Whether you’re a dealer, a manufacturer, or a boat owner, when you’re looking to ship a boat over land, there is one very important item to consider: the type of insurance coverage your trucking company has.
Every legitimate yacht transporter who travels interstate must obtain authority from the Federal Motor Carriers Safety Administration (FMCSA) to do so. This is a multi-step process that cannot be accomplished in a day, or even a week.
Among other things, the carrier must show proof of auto liability coverage in the minimum amount of $750,000. However, auto liability coverage won’t help you if your boat gets damaged while being transported. What you need is proof of motor truck cargo insurance. But the FMCSA doesn’t track cargo coverage on boat transporters. While checking a carrier’s SAFER score (safersys.org) is a very smart thing to do, chances are you won’t find any information about a carrier’s cargo insurance.
Here’s what you should do:
Ask you carrier to have their insurance agent send you a certificate of insurance showing the carrier’s policy information. If the certificate doesn’t come directly from the agent, call the agency listed on the certificate to verify coverage.
The certificate should include:
- Agent information
- Name of cargo insurance company
- Policy number
- Effective dates of policy
- Amount of coverage
- Any deductible amounts that apply
- Whether or not it is an “all risk” policy
- Boat owner named as certificate holder
The amount of coverage should ideally cover the value of the boat being transported. You should also note the value of the boat on the bill of lading at time of loading.
“All Risk” policy is the best
An “all risk” policy will cover any damage caused by the carrier while the boat is on the carrier’s trailer.
Be wary of any “named peril” policy. What that means is that damage is only covered under certain conditions, which are listed in the policy itself. We’ve seen policies that exclude coverage if damage occurs while the load is “unattended.” The driver, at some point, will need to stop for fuel, or food, or a bathroom break. If someone backs into the load at the truck stop during any of these times the load might be “unattended”, coverage could be denied.
Some named peril policies specify that damages “caused by a roadbed” are excluded form coverage. Overpasses are considered “roadbeds.” If the carrier takes that load under a bridge where there isn’t enough clearance and the top of the boat hits the overpass, causing damage – that claim could be denied under that policy.
According to Rodger Strandskov of Knight Consulting Services, “Many truckers carry only a Scheduled Vehicle/Specified Peril policy, which is totally unacceptable since it voids some of the necessary coverage that you need. These policies are cheaper for the trucker, but do not protect the shipper.”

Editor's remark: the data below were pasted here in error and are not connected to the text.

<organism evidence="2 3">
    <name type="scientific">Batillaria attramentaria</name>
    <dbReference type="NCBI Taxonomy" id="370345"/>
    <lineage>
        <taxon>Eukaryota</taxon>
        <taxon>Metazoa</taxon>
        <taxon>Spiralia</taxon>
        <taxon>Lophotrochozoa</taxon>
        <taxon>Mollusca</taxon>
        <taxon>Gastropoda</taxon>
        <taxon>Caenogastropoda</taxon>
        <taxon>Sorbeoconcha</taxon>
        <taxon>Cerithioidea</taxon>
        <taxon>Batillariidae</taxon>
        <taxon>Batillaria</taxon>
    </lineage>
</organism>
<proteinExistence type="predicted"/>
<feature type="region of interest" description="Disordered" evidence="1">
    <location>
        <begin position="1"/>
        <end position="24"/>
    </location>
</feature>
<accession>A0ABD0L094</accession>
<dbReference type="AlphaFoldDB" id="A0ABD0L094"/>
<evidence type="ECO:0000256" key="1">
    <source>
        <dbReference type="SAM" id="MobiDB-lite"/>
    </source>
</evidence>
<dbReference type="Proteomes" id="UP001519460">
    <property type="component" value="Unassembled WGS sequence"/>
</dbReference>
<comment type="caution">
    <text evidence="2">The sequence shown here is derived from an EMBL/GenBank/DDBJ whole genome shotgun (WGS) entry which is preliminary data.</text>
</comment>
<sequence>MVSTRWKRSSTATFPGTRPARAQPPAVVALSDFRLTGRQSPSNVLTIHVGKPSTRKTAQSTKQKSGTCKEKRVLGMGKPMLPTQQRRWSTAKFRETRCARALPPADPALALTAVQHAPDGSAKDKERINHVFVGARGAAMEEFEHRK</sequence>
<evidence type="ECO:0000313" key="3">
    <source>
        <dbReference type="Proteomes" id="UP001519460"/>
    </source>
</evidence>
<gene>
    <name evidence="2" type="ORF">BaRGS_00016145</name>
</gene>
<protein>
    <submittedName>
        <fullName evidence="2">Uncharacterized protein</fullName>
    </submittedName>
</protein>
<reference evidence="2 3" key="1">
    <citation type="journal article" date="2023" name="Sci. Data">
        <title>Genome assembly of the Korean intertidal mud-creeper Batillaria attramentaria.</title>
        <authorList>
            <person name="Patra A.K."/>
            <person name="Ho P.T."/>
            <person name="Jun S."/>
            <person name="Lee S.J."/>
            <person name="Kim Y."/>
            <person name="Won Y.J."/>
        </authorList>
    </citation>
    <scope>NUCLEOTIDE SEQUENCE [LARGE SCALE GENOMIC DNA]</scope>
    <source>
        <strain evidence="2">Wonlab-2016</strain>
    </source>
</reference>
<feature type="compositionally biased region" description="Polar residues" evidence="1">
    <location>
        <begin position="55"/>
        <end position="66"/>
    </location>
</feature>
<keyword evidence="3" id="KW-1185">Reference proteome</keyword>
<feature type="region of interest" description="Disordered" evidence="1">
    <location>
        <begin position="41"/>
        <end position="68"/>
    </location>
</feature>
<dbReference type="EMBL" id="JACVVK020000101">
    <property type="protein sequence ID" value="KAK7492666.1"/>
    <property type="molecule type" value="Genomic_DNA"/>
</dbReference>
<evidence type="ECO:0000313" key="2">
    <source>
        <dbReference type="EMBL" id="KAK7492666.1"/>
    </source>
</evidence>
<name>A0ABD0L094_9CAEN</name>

If the certificate you are given indicates “named peril”, you should request a copy of the actual policy from the agent listed on the certificate so you know what those limitations are.
Additional Insured vs. Certificate Holder
Many people request being named as an “additional insured” on an insurance certificate. That’s fine on an auto liability policy, but cargo policies are different. Being named an “additional insured” on a cargo policy actually negates coverage, because you’re asking to be treated the same as the carrier, who doesn’t have any ownership interest in the boat and won’t receive any payment in the event of damage. Being named a “certificate holder” on a cargo policy should protect the owner’s interest in case of damage caused by the carrier.
Proper preparation is key
This is an entire topic unto itself, but any shipper should be aware that the boat must be fully and properly prepared for overland transport according to the carrier’s guidelines. Failure to do so may result in a damage claim being denied by the carrier and/or insurance company. Click here for our Free Boat Prep Guide...
Steps you can take
The best steps you can take to ensure a safe and pleasurable boat transport experience are:
- Make sure you hire a legitimate, licensed and insured interstate carrier
- Make sure the carrier has the proper cargo insurance
- Make sure the boat is properly prepared for overland transport
We are that carrier
Joule Yacht Transport, celebrating its 64th year of yacht transporting, is fully licensed and insured, carrying an all-risk motor truck cargo inland marine policy for $2,000,000 with a $10,000 deductible. Additional insurance can be obtained as needed.
We invite you to contact us for a quote or further information about our company.